Keri McGrath 41 episodes, John Gaskell 40 episodes, Nick Jordan 39 episodes, Jasmine Burrows 39 episodes, Will Curtis 39 episodes, Annalese Carson 38 episodes, Gemma Wilde 37 episodes, Jason Haynes 37 episodes, Tara Lo 36 episodes, Colette Sheward 36 episodes, Liam Evans 34 episodes, Ben Saunders 34 episodes, Chloe Godard 34 episodes, Dean West 34 episodes, Mike Barratt 31 episodes, Kirstie Collins 30 episodes, Sean Thompson 28 episodes, Kelly Yorke 26 episodes, Nic Yorke 25 episodes, Ray Sykes 25 episodes, Karen Newburn 24 episodes, Nina Karnik 24 episodes, Kian Madani 24 episodes, Amy Teo 24 episodes, Anna Chandler 24 episodes, Lady Byrne 23 episodes, Damon Ford 21 episodes, Edward Campbell 20 episodes, Alistair Taylor 20 episodes, Carlos Fashola 19 episodes, Evie Fletcher 18 episodes, Vanessa Lytton 18 episodes, Reg Lund 18 episodes, James Hope 17 episodes, Rachel Levy 17 episodes, Michael Beauchamp 17 episodes, Terry Fox 15 episodes, Stuart McElroy 15 episodes, Max Tyson 15 episodes, Sunil Bhatti 14 episodes, Robbie Waring 14 episodes, Mark Spencer 14 episodes, Stan Ashleigh 13 episodes, Father Michael Chambers 13 episodes, Sharon Kozinsky 13 episodes, Abigail Tate 12 episodes, Mr Tan 12 episodes, Holly Cullen 12 episodes, Lauren Minster 12 episodes, Guy Morton 11 episodes, Sean Hunt 11 episodes, Jake Patterson 11 episodes, Tom O'Dowd 11 episodes, Katie Davis 11 episodes, Laura Davis 11 episodes, Anita Forbes 10 episodes, Luka Ovcar 10 episodes, Bradley Hume 9 episodes, Ellie Sharpe 9 episodes, Helen Grant 9 episodes, Parker Whitfield 9 episodes, Jade McGuire 9 episodes, Sebastian Coulter 9 episodes, Tara Sodi 9 episodes, Ben Woodman 9 episodes, Scott James 9 episodes, Sami Sattar 9 episodes, Muriel McKendrick 8 episodes, Lilah Birdwood 8 episodes, Leah Faulkner 8 episodes, Mikey Fletcher 8 episodes, Callie Taylor 8 episodes, Nadia Sattar 8 episodes, Leena Sattar 8 episodes, Max Schneider 7 episodes, Rafi Raza 7 episodes, Lulu Hutchison 7 episodes, Simon Marshall 7 episodes, Martin Bradford 7 episodes, Holly Cartwright 7 episodes, Mia Barron 7 episodes, Richard West 7 episodes, Tony Vincent 7 episodes, Josh Cahill 6 episodes, Tristan Wood 6 episodes, George Binns 6 episodes, Austin Shreve 6 episodes, Josh Bloom 6 episodes, Lee Cannon 6 episodes, Jamie Norton 6 episodes, Jasmine Spence 6 episodes, Sophia Byrne 6 episodes, Miranda Locke 6 episodes, Adrian Taylor 6 episodes, Helen Pidge 6 episodes, Robert Pullman 6 episodes, Nurse Collins 6 episodes, Emma Waring 5 episodes, Sean Dolan 5 episodes, Inga Olsen 5 episodes, Mia Barron 5 episodes, Max Tyson 5 episodes, Liam McKee 5 episodes, Zoe Foxe 5 episodes, Jeremy Warren 5 episodes, Damien Wetherall 5 episodes, Ruth Cooper 5 episodes, Aiden Kerrigan 5 episodes, Finn Wilde 5 episodes, Ken Davies 5 episodes, Sean Brady 5 episodes, Derek Newman 5 episodes, Ben Eddon 5 episodes, James 5 episodes, Lalaine Anderson 5 episodes, Jodie Maxwell 5 episodes, Reza Abbassi 5 episodes, Police Officer 5 episodes, Patient 5 episodes, Charlie Fairhead 4 episodes, Martin Campbell-Gore 4 episodes, Stephen Hopewell 4 episodes, Ramona Gomez 4 episodes, Elizabeth Woods 4 episodes, Nicola Fallon 4 episodes, Patricia Ghraoui 4 episodes, Rhys Hopkins 4 episodes, Sydney Somers 4 episodes, Oskar Johanssen 4 episodes, Steve Spence 4 episodes, Lucy Mottica 4 episodes, Tan Twin 4 episodes, Seb Channing 4 episodes, Angus Farrell 4 episodes, Theo Fletcher 4 episodes, Alan Clooney 4 episodes, Hattie Edison 4 episodes, Phil died, after a gritty fight against prostate cancer.
I attended his memorial service in Bahrain, which was a huge affair, with all his flying chums arriving from various corners of the globe and a delegation from the Royal family. John attended Bradford Management College and achieved a Dip. Also a keen gardener, an interest shared with Erica, over two decades they transformed the garden of their home in Moira, County Armagh, opening it to the public as part of the National Trust Ulster Gardens Scheme.
His second wife Erica pre-deceased him in He is survived by son Caspar, daughter Melissa, two grandchildren and three step-grandchildren. Another son, Oliver, died suddenly in A Cambridge economist who, in his long career, made a major contribution in several fields, including economic policy and peace research. Robert was a twin, one of three children of Quaker parents, his father an Indian civil servant turned lawyer and his mother the daughter of a Quaker industrialist and MP. He joined the RAF in but was invalided out in and saw no action.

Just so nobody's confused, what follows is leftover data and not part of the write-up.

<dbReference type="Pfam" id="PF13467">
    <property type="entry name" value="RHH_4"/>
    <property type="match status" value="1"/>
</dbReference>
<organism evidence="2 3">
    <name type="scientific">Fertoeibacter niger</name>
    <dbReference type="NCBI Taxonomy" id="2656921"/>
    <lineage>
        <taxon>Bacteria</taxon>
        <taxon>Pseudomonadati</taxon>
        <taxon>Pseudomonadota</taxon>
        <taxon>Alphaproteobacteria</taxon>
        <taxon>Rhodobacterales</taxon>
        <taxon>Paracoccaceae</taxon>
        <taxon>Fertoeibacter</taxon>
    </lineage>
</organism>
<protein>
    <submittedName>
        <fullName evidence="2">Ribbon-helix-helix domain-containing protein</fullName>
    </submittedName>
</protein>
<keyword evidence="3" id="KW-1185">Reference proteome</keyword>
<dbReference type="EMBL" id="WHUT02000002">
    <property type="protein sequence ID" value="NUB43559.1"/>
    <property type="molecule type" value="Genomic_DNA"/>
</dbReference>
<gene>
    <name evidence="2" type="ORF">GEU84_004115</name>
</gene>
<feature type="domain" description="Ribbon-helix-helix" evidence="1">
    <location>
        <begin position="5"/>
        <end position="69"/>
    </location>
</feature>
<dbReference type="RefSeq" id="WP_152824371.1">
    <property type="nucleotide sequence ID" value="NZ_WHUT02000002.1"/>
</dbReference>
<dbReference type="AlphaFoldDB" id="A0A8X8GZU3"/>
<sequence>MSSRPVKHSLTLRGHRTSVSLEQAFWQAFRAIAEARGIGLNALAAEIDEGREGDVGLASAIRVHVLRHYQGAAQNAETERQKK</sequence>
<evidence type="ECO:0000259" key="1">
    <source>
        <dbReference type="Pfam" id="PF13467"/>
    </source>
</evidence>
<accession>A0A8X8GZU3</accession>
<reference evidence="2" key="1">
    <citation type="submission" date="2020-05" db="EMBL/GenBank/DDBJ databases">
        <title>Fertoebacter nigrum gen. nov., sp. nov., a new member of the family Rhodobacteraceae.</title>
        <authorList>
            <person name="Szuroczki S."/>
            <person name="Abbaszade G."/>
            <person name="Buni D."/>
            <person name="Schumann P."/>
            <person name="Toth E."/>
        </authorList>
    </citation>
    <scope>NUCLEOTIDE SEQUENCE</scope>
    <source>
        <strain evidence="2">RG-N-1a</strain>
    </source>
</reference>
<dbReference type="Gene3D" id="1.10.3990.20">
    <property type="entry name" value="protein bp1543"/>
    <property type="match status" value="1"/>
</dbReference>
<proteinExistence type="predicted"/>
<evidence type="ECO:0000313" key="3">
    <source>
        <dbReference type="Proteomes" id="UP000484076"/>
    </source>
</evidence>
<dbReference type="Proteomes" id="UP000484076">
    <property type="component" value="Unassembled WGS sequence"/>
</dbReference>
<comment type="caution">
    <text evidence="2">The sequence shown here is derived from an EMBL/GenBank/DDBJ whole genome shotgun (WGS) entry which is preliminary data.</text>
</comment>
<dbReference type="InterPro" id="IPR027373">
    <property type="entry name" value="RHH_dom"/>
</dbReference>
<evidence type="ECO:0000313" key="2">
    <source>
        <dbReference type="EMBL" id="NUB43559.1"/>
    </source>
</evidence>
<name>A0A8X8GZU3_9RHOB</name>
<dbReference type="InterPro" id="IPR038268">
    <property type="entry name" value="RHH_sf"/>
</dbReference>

He then joined the operational research section of RAF Coastal Command, being put to work in a team of scientists trying to assess how high patrols should be flown when searching for U-boats that stayed underwater equipped with a breathing pipe. In the summer of he moved to the continent to join a team assessing the effects of attacks on ground targets by tactical aircraft and witnessed at first hand the bombed city of Hamburg, the residues of the concentration camp at Belsen and other horrors of war.
In the autumn of he returned to Trinity College, Cambridge and, because of his earlier attendance on an RAF short course, was permitted to obtain his economics degree in two years, taking a First. He and his team undertook major studies of the arms trade and the problem of chemical and biological warfare, coming to the view that the arms negotiations failed because they were based on the pursuit of a balance, a condition that was impossible to define, given all the asymmetries of geography and military capabilities, and was not a condition of stability.
Later returning to the arms race problem in the s, he critically analysed the theoretical and practical defects of the pursuit of balance and studied how the adoption of alternative, less threatening, non-nuclear strategies might bring the arms race to an end. When a Chair in the Cambridge economics faculty became vacant in , he returned from Stockholm to take it. When the Thatcher government slashed university budgets, he took retirement in aged 60; he was keen to leave the faculty in-fighting and delighted by the opportunity to devote his time to research. He became a Life Fellow of Trinity College.
His first marriage ended in divorce. In he married Elizabeth Griffiths with whom he had a son and four daughters; they divorced in In he married Virginia Matheson and she, his children and his twin sister survive him.
Afterwards he studied at Lausanne University before establishing his career as a Stockbroker. My father attended Magdalen College, Oxford studying law then qualified as a Solicitor in S Vengeance. Afterwards he joined a transport firm in a junior capacity, eventually managing a firm in Bristol. Later he was asked by fellow OC, Geoffrey Bayman g48 , to manage a firm in Frome making bentwood furniture and he experienced some fairly hair-raising timber buying trips to Eastern Europe, which at that time lay behind the Iron Curtain.